The patient Jays nonetheless promoted Burns to High A Dunedin this year, where a huge turnaround has taken place.  Hitting 3rd in the D-Jays lineup, Burns has slugged his way to a .322/.406/.526 line, leading Dunedin in most hitting categories.
   He's been slow to develop, but Burns may be starting to show some promise.

#5 A.J. Jimenez C
    Tommy John surgery last May limited Jimenez to 105 AB in AA.  He recently was re-activated, and was sent to High A.  With the D-Jays, Jimenez is hitting .368 in only 19 at bats.  Jimenez has shown some promise with the bat in the past.  The Jays are clearly taking their time with him this season.

    Others to watch include OF Anthony Alford, who has shown a preference for football and has had some off-field issues.  Alford apparently has tools to match anyone in the system.  If he was to commit to a full season, he might leap up the rankings quickly.  Another player to keep an eye on is SS Franklin Barreto. Just turned 17 in March, Barreto was one of the top international signings last year.  Some scouts suggest he profiles more as a CF.  His advanced bat may see him open the season with Bluefield.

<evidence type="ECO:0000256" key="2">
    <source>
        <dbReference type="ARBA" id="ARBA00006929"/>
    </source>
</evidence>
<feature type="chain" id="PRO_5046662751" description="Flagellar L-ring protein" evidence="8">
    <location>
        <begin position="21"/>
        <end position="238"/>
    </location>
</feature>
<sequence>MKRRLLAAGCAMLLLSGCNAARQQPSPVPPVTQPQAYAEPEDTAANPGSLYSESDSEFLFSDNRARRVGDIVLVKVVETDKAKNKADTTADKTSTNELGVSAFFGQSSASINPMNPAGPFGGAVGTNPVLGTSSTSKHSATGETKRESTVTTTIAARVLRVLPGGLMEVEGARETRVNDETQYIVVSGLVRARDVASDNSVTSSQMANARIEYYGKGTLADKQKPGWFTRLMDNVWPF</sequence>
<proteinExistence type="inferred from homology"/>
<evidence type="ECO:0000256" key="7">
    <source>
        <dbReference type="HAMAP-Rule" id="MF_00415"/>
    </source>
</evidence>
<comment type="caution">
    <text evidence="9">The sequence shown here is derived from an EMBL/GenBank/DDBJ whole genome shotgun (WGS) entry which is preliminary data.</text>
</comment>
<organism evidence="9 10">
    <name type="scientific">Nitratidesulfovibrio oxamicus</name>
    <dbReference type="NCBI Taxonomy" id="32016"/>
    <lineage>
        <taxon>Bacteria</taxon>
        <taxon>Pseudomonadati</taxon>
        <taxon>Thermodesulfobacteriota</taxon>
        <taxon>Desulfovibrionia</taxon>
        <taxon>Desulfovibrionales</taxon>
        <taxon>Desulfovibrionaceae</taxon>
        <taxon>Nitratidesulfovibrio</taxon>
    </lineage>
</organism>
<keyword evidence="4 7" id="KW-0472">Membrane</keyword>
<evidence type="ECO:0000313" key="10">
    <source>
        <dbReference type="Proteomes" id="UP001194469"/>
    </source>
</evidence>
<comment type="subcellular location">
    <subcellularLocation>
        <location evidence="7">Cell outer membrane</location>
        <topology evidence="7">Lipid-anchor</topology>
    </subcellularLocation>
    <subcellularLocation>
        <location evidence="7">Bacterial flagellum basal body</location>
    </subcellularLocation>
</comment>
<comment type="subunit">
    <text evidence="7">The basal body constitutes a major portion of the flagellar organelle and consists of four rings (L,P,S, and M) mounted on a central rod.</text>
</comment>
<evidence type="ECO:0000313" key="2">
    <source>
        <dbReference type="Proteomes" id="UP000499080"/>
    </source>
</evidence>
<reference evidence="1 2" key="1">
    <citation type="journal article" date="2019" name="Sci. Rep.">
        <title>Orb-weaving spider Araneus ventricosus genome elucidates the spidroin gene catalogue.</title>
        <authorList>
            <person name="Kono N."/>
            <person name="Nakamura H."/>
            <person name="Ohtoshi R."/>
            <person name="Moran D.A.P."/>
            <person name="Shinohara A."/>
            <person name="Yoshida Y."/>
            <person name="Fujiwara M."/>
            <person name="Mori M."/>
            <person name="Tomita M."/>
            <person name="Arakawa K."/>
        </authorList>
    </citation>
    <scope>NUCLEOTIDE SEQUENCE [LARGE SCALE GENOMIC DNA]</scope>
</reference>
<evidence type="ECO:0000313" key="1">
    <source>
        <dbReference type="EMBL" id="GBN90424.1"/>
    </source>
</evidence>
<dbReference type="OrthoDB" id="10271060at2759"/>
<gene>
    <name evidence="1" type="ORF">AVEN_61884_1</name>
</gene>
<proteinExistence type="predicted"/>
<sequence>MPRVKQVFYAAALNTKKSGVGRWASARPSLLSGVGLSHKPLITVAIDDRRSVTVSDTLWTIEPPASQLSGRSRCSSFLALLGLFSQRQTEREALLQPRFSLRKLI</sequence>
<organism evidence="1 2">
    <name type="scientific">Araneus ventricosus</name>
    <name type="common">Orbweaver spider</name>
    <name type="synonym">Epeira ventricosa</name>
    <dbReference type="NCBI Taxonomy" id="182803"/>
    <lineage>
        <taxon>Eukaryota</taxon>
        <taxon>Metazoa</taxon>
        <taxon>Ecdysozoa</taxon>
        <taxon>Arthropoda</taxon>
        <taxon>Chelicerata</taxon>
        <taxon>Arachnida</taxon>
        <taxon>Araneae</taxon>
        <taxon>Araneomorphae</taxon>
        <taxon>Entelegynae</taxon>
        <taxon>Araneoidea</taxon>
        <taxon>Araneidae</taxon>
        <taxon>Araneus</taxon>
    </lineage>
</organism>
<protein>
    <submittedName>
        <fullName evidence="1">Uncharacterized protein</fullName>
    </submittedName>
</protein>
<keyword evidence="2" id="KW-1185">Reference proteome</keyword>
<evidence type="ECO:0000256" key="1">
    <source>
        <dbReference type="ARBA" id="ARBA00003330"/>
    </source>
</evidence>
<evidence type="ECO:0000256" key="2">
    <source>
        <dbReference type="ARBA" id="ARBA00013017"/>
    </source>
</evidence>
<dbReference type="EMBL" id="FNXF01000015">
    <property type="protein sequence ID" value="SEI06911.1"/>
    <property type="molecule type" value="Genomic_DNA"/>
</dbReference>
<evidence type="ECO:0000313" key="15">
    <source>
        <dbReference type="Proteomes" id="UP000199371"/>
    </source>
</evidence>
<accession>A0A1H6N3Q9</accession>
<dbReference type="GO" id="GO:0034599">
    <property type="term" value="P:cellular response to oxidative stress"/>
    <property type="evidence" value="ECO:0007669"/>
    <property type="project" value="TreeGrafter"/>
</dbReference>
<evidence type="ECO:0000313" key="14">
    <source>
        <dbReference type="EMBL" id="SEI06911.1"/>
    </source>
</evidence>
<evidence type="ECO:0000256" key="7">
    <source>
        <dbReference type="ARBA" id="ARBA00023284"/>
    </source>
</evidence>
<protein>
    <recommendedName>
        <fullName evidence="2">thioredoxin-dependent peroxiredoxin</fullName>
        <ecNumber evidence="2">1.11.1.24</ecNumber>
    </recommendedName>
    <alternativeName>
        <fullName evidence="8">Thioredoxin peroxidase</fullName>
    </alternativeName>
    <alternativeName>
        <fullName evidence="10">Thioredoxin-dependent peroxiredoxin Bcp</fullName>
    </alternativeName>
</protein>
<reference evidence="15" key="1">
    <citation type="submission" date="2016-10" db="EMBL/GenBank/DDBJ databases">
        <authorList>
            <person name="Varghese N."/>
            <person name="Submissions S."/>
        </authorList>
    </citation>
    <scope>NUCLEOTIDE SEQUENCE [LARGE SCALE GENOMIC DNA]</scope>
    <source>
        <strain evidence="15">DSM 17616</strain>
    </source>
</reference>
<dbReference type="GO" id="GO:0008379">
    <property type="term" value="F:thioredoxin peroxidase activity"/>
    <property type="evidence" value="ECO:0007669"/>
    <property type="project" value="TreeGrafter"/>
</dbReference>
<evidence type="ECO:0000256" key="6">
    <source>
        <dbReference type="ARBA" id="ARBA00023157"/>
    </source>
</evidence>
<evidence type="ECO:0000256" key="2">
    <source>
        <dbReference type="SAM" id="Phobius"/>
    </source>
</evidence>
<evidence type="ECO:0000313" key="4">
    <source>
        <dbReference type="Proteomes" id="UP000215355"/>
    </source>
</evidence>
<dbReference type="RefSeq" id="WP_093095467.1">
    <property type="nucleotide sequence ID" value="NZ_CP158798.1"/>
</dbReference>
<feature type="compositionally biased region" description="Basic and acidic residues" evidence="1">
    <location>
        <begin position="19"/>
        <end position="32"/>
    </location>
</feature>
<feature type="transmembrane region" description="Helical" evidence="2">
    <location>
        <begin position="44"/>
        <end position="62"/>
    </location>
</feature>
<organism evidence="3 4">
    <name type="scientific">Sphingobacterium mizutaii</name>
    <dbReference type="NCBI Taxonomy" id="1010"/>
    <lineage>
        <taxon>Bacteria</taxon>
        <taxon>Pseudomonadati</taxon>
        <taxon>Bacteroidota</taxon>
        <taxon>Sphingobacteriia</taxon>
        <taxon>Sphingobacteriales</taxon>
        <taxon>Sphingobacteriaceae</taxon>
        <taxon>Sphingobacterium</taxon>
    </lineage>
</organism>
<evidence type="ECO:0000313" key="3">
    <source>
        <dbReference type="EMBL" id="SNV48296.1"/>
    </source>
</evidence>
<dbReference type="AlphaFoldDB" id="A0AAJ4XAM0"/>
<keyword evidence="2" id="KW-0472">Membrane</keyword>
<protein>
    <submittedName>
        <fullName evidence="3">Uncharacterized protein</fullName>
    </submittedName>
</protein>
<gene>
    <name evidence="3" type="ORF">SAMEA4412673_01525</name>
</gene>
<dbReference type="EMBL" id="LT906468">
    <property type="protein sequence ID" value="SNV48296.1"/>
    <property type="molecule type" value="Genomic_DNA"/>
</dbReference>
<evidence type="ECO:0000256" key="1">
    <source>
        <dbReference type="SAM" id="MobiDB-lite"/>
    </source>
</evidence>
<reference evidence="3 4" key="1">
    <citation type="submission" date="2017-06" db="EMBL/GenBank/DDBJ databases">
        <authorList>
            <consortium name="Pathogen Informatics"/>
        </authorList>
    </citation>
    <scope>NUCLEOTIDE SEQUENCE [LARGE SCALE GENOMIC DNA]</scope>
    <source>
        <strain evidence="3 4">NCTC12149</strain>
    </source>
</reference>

Saturday, May 18, 2013

Kevin Pillar: The Non-Prospect Who Wouldn't Be

   Canadians are brought up on a steady diet of Maple Syrup, Molson Canadian, Hockey, and the works of author Farley Mowat.
   The prolific novelist has written extensively about the Canadian wilderness.  Novels such as Never Cry Wolf and The Boat Who Wouldn't Float show his talents for storytelling,  and not letting a few facts get in the way of a good tale.  One of the earliest books of Mowat's I can remember reading was The Dog Who Wouldn't Be, a tale of an unusual dog who could climb ladders, had unique hunting skills,  and wore goggles while riding in the family car, set in Saskatchewan in the 1930s.  Mutt didn't seem to realize that he was a dog.  He was the dog who wouldn't be.